Tearing Down The Barriers To Good Communication In Marriage
Richard E. Powell, Senior Pastor
Fort Caroline Baptist Church, Jacksonville, FL
Learning to communicate with your spouse is like learning a foreign language. I had one class of French in High School. I wasn’t a very good student. The only thing I learned to say in French was, “Je ne sais pas.” It means, “I don’t know.” That was usually the answer I gave to my French teacher when he asked me a question. Don’t laugh! Most of us are about as adept in communicating with our spouse as I am in speaking French. It doesn’t come naturally. It takes effort to develop the skill of communication. Most of us were never taught proper communication skills.
Poor communication can led to all kinds of misunderstandings. This is certainly true in marriage. Polls and surveys consistently demonstrate that the number one issue that can cripple a married couple’s relationship is poor communication. It doesn’t take long for the honeymoon to fade and the consequences of poor communication to appear. Couples wake up to the hard, cold reality: “We don’t talk as much as we used to. We fight more than ever, and I feel like we are growing apart. I don’t know who you are anymore.”
First, let me tell you what communication is not. Communication is not just talking. Too many people think that communication is just running their mouth! Real communication involves talking but it also involves much more. Neither is communication just listening. Some people never express how they feel or what they think. They just passively listen and never genuinely respond.
So what is communication? Communication is the sharing of meaning. A husband and wife have not communicated until meaning has been shared. One sends a certain message and the other understands that message. That is communication.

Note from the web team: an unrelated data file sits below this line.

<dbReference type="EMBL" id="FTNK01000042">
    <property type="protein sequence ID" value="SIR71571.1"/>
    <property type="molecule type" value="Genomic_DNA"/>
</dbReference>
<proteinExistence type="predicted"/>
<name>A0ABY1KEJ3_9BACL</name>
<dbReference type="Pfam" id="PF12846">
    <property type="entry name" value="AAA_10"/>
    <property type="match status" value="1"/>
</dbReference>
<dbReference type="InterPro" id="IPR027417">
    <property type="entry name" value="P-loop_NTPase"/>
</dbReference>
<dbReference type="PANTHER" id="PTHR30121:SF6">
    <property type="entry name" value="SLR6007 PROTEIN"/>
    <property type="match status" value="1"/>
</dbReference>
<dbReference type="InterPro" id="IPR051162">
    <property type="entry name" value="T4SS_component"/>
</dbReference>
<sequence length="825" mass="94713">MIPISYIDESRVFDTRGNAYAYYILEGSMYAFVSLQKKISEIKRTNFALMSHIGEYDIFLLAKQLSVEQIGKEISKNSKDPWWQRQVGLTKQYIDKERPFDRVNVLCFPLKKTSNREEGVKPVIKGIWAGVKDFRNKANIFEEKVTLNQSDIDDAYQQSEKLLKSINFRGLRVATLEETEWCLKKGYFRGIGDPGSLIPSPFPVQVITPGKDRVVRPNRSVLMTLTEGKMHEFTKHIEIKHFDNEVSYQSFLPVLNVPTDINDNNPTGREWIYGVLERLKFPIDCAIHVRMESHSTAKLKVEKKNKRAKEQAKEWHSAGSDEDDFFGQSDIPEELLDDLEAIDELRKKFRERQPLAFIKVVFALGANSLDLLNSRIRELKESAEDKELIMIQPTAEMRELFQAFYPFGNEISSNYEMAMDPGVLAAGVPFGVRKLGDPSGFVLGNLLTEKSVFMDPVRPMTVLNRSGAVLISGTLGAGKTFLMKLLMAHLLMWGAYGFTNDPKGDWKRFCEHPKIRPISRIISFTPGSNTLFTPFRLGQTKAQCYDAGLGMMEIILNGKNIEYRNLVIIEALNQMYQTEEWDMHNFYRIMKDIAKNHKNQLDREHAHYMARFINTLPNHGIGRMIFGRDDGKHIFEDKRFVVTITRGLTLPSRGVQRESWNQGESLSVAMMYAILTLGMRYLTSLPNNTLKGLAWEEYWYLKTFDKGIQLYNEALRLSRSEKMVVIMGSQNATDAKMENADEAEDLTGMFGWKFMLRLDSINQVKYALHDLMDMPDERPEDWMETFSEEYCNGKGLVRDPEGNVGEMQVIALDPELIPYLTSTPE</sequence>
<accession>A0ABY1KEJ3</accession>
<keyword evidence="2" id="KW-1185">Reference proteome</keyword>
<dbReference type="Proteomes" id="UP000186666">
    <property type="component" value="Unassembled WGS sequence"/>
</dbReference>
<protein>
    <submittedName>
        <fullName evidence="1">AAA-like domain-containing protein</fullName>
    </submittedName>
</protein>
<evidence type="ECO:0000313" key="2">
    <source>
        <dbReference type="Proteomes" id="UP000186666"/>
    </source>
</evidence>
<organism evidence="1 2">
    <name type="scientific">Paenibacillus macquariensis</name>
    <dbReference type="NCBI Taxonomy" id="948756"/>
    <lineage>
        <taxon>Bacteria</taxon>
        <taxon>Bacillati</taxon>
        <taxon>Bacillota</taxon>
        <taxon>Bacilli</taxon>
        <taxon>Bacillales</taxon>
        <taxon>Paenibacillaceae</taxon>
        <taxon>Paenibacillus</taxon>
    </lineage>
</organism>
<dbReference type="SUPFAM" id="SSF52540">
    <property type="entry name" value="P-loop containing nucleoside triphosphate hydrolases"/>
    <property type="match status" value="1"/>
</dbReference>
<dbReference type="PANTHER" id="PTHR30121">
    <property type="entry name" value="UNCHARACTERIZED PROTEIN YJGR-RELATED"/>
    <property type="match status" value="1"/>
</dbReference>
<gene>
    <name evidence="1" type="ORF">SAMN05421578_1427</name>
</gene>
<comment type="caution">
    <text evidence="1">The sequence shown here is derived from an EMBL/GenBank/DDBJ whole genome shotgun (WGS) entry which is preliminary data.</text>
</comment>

Communication experts point out that when you talk with another person there are actually six messages that can come through.
#1 . What you mean to say.
#2. What you actually say.
#3. What the other person hears.
#4. What the other person thinks he hears.
#5. What the other person says about what you said.
#6. What you think the other person said about what you said.
A placard frequently seen posted on office walls reads: “I know you believe you understand what you think I said, but I’m not sure you realize that what you heard is not what I meant.” (Communication: Key to your Marriage; H. Norman Wright)
Real, authentic communication between a husband and wife, or any two people for that matter, requires listening to understand and speaking to be understood. Today, I was thinking about the listening side of communication and noted three barriers that must be torn down if I am to understand my spouse.
“So then, my beloved brethren, let every man be swift to hear, slow to speak, slow to wrath.” James 1:19 (NKJV)
James is discussing how God communicates with us through His written Word, the Bible. The Bible is God’s message to us, God’s love letter to mankind. James, however, reminds us that communication is a two-way street. We must be willing to listen to God with a desire to understand what He is saying. James says we must be willing to tear down the barriers that block our ability to understand what God is saying to us through the Bible. The same principle applies to communication in marriage. You must take the initiative in tearing down any barriers on your side of the relationship that will keep you from understanding your spouse. James mentions three barriers that must be torn down if communication is going to happen.